Some Facts About PublishAmerica

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Joyce Scarbrough

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Jun 12, 2003, 9:11:36 PM6/12/03
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In an earlier thread, Fred Dungan wrote about PublishAmerica:

>>"The way the scam works is that they give you a contract plus a $1
advance in exchange for you signing away all rights - digital,
electronic, print, film - in perpetuity, which means that should your
book ever do good despite them giving you almost no help at all, they
will take the lion's share of whatever it makes."


The contract I signed with PublishAmerica in August 2002 does not
contain the words "in perpetuity." The contract is valid for seven
years and renewable only if both parties ratify the renewal. The
author is free to negotiate and sell film rights, compensation to be
divided 50/50 by author and publisher regardless of who initiated the
sale.


>>"You have to fully edit, proofread, and digitally prepare the book
for publication. Publish America has the necessary proprietary (Adobe
Acrobat) software to transform what you give them into something which
a third party, Lightning Books, turns into a paperback."


PublishAmerica requires only that the author send their manuscript
file in either Word or RTF format with all tabs and page numbers
removed. They then edit it for obvious errors and convert it to a PDF
file which is sent to the author as galley proofs for inspection,
final changes, and approval.


>>"Like drugs, you get the first couple free. Any you want thereafter
will cost
you two to three times the going rate for paperbacks (more if you live
in
Canada). Imagine paying upwards of $19.95 for a 200 page paperback!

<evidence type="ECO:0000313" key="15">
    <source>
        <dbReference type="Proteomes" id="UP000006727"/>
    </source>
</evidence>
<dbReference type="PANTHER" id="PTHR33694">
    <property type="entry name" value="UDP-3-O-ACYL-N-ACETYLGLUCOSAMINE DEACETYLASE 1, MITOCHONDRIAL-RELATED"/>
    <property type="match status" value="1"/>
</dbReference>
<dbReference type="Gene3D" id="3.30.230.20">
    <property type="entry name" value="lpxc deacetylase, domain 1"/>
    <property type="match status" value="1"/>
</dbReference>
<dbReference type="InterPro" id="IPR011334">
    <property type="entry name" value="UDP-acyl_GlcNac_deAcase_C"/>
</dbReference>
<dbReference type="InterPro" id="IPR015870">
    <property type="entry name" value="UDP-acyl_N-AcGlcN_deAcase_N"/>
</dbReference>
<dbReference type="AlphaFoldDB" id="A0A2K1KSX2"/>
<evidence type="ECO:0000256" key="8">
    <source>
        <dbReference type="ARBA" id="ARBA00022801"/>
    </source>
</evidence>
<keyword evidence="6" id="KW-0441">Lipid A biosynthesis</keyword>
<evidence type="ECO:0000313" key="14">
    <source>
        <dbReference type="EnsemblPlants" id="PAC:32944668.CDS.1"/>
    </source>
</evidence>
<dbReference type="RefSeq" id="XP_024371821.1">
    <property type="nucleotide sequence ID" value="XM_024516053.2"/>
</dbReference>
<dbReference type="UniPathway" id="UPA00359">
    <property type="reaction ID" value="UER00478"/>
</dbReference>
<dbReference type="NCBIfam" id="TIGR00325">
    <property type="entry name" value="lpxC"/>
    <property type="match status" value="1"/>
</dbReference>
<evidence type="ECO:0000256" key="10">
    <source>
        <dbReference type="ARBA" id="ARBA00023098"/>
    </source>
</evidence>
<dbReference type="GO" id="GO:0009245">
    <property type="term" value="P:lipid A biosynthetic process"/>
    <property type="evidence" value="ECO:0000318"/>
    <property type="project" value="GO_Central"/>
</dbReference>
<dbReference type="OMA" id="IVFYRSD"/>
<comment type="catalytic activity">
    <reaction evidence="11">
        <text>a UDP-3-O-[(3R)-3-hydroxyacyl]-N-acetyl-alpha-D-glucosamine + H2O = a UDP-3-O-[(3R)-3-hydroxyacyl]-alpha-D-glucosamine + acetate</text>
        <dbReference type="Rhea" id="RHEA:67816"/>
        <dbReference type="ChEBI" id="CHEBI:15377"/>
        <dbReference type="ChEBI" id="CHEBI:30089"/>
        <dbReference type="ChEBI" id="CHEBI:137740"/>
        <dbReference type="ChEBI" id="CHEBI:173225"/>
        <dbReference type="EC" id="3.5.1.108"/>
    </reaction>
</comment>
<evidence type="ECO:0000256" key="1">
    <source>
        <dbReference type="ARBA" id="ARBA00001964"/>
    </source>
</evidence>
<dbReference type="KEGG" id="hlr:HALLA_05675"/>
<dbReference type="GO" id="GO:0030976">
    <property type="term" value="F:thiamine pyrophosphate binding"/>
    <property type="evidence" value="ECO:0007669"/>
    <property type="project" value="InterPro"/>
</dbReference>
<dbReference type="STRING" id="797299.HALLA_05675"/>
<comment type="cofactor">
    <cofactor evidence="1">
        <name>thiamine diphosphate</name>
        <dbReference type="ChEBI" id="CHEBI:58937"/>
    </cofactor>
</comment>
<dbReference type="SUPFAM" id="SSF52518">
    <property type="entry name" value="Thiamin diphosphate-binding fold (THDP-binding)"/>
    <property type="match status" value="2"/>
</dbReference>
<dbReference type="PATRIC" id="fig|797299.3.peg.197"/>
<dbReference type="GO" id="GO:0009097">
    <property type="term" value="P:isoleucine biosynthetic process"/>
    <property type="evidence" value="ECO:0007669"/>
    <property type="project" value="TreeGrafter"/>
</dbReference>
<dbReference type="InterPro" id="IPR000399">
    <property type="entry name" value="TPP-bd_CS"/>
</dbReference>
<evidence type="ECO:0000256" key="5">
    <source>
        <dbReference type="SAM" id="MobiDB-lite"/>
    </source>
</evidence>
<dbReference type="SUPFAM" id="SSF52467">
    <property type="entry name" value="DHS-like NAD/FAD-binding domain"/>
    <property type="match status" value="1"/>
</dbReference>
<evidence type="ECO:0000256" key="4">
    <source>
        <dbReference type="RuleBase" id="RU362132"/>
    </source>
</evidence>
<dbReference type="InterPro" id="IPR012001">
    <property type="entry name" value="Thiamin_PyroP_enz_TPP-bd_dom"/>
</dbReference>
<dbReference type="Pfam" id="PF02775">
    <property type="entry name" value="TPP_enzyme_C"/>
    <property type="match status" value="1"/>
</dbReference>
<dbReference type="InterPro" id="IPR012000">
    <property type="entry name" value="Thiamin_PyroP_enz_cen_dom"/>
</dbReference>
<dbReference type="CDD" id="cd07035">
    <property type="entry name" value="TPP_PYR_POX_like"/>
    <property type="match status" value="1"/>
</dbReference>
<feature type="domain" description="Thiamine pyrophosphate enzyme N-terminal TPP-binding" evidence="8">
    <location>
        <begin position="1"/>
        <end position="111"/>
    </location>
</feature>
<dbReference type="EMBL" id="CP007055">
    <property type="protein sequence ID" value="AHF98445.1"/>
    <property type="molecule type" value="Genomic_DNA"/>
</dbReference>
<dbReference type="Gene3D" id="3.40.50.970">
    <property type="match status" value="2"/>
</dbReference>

Nor does
Publish America lift a finger to promote your book."


The author gets two free copies. No purchase of additional books is
ever required, but if the author wishes to purchase any copies, they
are sold to him at substantial discounts based on quantity.
PublishAmerica also sends promotional materials to Amazon.com,
BarnesandNoble.com, Booksamillion.com, and Walmart.com and
PublishAmerica books are available immediately upon release through
these sites. Trade orders (by libraries, bookstores, etc.) are
available through Ingram, Baker & Taylor, and Brodart.


>>"So how do they make their money? This is where the scam gets really
dirty.
They expect you to take advantage of your relationship with friends
and
family. That's right, they want you to get Mom and Dad and Uncle Jack
and
everyone you know at school or work to buy the book. Just like drugs,
they
get you hooked and then lean on you to get you to push the product."


The author furnishes PublishAmerica with a mailing list of up to 100
personal contacts who are sent an announcement letter just prior to
the book's release giving the recipient a description of the book and
all the information necessary to order it if they so desire.


>>"Then, ever so gradually, they take control of your life. In my
case, they decided they didn't like my homepage on the internet and
ordered me to change it. When I refused, they suspended publication
and availability of my book until such time as I complied with their
demands. They also do their best to
control what you say. No criticism, constructive or otherwise, is
permitted.
One false move and they threaten to murder your book. And the really
sad
part is that Publish America has the power to do it. It would be far